Do you find the weirdness of the quantum world a beautiful thing, or a disturbing thing, or both?

Many people find quantum weirdness disturbing. Famously, many Nobel laureates in quantum mechanics find quantum weirdness disturbing, maybe because they’ve spent so much time trying, unsuccessfully or with partial success, to bend their intuitions around that quantum weirdness.

I find it wonderful. The fact that, at bottom, things behave in a way that’s totally different from how our macroscopic intuitions want it to be, I think that’s great. That’s fantastic. I’ve always thought that my macroscopic intuition is kinda worthless [laughs] because it’s so frequently wrong. It’s a strange and fascinating and wonderful place, and the fact that it’s weird is just gravy.

Welcome to my homepage!

My name is Robert Nowotniak, I’m a 27-years-old computer scientist and a PhD student at The Faculty of Electrical, Electronic, Computer and Control Engineering, Technical University of Lodz (TUL), Poland.

Science, Artificial Intelligence, Quantum Computing
– my writings, software and projects

Quantum Computing

In this section of my website, I have briefly presented the basic concepts of quantum computing and the underlying principles of  the future quantum computers operation. A detailed description of quantum computing can be found in my master’s thesis (sorry, in Polish only), “On The Evolutionary Design of Quantum Algorithms”, and some of my recent publications. The initial chapters of my master’s thesis are monograph of this area.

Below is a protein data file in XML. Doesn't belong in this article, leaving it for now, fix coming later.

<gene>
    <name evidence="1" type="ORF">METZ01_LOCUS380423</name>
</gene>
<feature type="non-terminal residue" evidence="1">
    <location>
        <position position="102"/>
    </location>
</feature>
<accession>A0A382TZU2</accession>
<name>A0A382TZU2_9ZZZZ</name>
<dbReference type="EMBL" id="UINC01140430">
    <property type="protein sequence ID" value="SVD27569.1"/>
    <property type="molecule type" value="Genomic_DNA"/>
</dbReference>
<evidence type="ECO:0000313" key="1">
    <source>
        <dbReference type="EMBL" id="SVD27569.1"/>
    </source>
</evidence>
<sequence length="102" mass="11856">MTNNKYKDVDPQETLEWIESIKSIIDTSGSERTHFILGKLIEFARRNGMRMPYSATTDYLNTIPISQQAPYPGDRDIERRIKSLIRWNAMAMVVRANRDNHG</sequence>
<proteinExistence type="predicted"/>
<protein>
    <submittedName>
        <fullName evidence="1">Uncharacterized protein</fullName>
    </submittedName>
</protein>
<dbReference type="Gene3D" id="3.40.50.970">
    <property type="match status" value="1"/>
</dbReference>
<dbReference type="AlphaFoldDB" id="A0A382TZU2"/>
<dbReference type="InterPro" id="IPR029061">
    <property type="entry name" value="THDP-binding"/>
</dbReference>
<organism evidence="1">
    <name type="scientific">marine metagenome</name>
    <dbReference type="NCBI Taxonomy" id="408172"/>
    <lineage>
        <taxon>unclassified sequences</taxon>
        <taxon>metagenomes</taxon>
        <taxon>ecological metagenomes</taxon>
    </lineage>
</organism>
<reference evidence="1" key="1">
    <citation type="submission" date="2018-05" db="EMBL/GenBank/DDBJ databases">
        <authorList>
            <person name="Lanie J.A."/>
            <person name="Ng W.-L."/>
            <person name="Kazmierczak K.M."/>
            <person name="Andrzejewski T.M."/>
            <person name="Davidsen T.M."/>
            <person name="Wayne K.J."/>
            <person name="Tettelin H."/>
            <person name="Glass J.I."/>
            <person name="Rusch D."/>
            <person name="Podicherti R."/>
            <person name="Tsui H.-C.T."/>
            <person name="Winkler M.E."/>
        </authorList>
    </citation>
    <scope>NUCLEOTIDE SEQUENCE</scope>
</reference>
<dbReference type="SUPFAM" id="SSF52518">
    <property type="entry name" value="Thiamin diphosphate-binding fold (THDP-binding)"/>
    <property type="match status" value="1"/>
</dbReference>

Quantum computing[11] is located in the intersection of two fields, computer science and quantum mechanics, and it concerns the use of unique quantum mechanical systems properties to solving computational problems. For some time, it became clear that there is a class of computational problems that can be solved much more efficiently by utilizing the computational capabilities of subatomic computational systems. By applying the unique effects of quantum mechanics (such as the interference of wave functions, quantum parallelism, superposition of states, quantum entanglement and coherence), certain computational problems could be solved extremely efficiently, more effeciently than it would be ever possible with any classical computing machine. Examples of such tasks include factorization of numbers[15] and searching an unsorted collection[7]. In addition to algorithmic problems, the unique quantum mechanics phenomena can be applied in information theory (quantum teleportation protocol[1,2,3], superdense coding[11]), which has a huge impact on cryptography and cryptoanalysis. Also, quantum computing principles can be applied in game theory and artificial intelligence[5,6,17]. According to some hypotheses (especially, due to Penrose[12,13] and Hameroff[8,9]), quantum effects may be necessary to explain the non-algorithmic mysteries of the human mind, human consciousness, imagination and intelligence. On the other hand, Artificial Intelligence provides methods for semi-automatic design of quantum algorithms[5,6], which by their nature are non-intuitive and difficult to handle for the human mind. Consequently, quantum computing and artificial intelligence mutually inspire and enrich each other.